grant, such as ensuring compliance with applicable affordability 
requirements. Continued affordability for HOME rental housing projects 
is required by 42 U.S.C. 12745(a)(1)(E), as implemented by 24 CFR 
92.252(e) and 954.306(a)(5).

III. Justification for Final Rulemaking

    In general, HUD publishes a rule for public comment before issuing 
a rule for effect, in accordance with HUD's regulations on rulemaking 
at 24 CFR part 10. Section 10.1 of part 10, however, provides for 
exceptions from that general rule where HUD finds good cause to omit 
advance notice and public participation. The good cause requirement is 
satisfied when the public procedure is ``impracticable, unnecessary, or 
contrary to the public interest.'' HUD finds that good cause exists to 
publish this rule for effect without soliciting public comment on the 
basis that public procedure is unnecessary. After all, the purpose of 
this final rule is to remove all regulations pertaining to a program 
that is obsolete. The Indian HOME program in part 954 was replaced by 
the IHBG program. Public comment is unnecessary because this final rule 
updates the HUD regulations to reflect that the Indian HOME program no 
longer exists, and there is no exercise of agency discretion upon which 
the public could comment.

IV. Findings and Certifications

Executive Order 13132, Federalism

    Executive Order 13132 (entitled ``Federalism'') prohibits an agency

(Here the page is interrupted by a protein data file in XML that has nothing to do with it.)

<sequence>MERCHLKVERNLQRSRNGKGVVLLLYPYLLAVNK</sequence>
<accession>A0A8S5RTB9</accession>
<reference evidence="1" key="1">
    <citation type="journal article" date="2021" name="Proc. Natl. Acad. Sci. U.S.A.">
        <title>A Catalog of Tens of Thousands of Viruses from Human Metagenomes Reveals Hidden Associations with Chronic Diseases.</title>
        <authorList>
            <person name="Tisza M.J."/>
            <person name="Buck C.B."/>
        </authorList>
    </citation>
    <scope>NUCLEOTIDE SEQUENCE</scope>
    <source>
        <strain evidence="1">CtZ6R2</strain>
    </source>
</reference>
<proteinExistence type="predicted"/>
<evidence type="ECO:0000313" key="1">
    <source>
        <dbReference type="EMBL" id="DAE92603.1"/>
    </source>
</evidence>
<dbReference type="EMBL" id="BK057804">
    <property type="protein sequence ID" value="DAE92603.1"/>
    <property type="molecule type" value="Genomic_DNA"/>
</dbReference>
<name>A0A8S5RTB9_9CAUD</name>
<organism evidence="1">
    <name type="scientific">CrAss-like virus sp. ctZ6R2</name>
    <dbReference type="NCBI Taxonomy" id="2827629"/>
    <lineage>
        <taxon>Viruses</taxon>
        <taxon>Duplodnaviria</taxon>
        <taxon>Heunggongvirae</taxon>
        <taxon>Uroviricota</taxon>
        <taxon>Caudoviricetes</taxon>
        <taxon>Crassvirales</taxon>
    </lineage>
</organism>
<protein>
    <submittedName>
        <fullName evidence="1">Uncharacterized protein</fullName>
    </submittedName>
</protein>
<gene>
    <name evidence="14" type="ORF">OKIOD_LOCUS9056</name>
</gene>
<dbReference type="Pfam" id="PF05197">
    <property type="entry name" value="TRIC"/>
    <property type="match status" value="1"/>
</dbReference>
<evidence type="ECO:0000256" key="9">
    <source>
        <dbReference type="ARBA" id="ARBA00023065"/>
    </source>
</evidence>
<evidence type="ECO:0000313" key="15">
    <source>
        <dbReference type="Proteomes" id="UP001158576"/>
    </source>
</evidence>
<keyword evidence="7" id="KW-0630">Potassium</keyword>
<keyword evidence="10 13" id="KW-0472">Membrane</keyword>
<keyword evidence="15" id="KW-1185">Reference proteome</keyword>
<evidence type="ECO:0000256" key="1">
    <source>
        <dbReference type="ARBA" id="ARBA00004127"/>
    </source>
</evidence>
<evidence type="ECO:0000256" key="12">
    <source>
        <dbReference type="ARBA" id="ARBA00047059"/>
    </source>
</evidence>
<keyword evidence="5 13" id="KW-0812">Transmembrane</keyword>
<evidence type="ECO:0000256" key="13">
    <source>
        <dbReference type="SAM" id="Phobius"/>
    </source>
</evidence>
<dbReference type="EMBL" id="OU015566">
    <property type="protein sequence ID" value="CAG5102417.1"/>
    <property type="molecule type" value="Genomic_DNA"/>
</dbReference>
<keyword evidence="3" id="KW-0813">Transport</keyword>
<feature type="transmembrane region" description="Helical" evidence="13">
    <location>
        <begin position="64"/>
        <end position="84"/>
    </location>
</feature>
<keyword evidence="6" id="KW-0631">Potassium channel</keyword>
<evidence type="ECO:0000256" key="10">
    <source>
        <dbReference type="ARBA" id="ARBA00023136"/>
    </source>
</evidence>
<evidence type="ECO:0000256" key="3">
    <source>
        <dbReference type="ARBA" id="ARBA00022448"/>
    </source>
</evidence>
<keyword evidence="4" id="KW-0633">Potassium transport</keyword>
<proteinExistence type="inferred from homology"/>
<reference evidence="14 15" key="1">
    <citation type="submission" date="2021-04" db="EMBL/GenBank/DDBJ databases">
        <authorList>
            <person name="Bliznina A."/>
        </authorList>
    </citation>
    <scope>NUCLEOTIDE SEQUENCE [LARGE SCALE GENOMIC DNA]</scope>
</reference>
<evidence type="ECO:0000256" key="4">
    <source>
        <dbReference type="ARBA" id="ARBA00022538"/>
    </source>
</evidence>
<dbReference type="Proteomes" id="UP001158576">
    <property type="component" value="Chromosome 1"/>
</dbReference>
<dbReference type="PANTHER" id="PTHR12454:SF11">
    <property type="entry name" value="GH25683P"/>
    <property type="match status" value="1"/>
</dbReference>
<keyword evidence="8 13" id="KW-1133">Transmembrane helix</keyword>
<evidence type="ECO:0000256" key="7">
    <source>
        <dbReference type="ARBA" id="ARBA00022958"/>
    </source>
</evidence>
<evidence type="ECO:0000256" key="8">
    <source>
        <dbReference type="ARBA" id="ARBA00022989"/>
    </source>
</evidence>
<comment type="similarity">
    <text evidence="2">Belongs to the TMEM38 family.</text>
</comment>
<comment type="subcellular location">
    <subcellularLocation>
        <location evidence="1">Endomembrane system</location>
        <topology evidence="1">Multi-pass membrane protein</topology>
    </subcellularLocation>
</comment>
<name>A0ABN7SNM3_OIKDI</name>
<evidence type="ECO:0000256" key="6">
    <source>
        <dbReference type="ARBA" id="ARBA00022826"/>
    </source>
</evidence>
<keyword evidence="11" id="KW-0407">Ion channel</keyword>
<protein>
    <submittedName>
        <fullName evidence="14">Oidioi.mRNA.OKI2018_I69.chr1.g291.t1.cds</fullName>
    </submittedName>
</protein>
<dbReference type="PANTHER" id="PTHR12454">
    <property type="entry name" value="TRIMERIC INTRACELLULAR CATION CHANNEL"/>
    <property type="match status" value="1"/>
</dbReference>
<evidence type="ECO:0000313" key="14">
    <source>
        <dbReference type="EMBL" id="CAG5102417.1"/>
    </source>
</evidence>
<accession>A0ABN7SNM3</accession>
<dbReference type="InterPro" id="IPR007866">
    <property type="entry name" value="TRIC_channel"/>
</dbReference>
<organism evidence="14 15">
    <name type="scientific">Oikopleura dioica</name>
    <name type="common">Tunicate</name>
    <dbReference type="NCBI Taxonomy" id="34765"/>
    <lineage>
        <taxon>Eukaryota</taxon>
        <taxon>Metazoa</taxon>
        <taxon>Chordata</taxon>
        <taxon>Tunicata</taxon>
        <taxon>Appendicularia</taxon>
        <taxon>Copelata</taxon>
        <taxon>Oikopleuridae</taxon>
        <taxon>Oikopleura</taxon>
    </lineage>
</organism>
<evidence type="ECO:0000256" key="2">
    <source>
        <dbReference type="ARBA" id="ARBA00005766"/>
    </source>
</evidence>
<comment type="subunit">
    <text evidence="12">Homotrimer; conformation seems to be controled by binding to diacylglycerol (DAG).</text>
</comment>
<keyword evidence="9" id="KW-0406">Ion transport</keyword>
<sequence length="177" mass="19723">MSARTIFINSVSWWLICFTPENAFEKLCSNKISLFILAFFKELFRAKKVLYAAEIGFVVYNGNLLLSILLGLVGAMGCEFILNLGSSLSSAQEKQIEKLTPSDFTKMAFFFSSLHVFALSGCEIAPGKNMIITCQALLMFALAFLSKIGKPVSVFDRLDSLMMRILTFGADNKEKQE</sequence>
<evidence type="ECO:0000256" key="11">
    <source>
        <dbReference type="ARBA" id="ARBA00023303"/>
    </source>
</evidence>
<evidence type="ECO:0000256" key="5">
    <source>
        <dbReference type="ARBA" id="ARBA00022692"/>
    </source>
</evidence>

from publishing any rule that has federalism implications if the rule 
either imposes substantial direct compliance costs on state and local 
governments and is not required by statute, or the rule preempts state 
law, unless the agency meets the consultation and funding requirements 
of section 6 of the Executive Order. This rule does not have federalism 
implications and does not impose substantial direct compliance costs on 
state and local governments or preempt state law within the meaning of 
the Executive Order.

Unfunded Mandates Reform Act

    Title II of the Unfunded Mandates Reform Act of 1995 (2 U.S.C. 
1531-1538) (UMRA) establishes requirements for federal agencies to 
assess the effects of their regulatory actions on state, local, and 
tribal governments, and on

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the private sector. This rule does not impose any federal mandates on 
any state, local, or tribal governments, or on the private sector, 
within the meaning of UMRA.

Environmental Impact

    This final rule does not direct, provide for assistance or loan and 
mortgage insurance for, or otherwise govern or regulate, real property 
acquisition, disposition, leasing, rehabilitation, alteration, 
demolition, or new construction, or establish, revise, or provide for 
standards for construction or construction materials, manufactured 
housing, or occupancy. Accordingly, under 24 CFR 50.19(c)(1), this rule 
is categorically excluded from environmental review under the National 
Environmental Policy Act of 1969 (42 U.S.C. 4321).
    Accordingly, under the authority of 42 U.S.C. 35335(d) and 25 
U.S.C. 4101 et seq., HUD amends 24 CFR chapter IX by removing part 954, 
as follows:


1. Remove part 954.

    Dated: February 1, 2012.
Sandra B. Henriquez,
Assistant Secretary for Public and Indian Housing.
[FR Doc. 2012-3015 Filed 2-8-12; 8:45 am]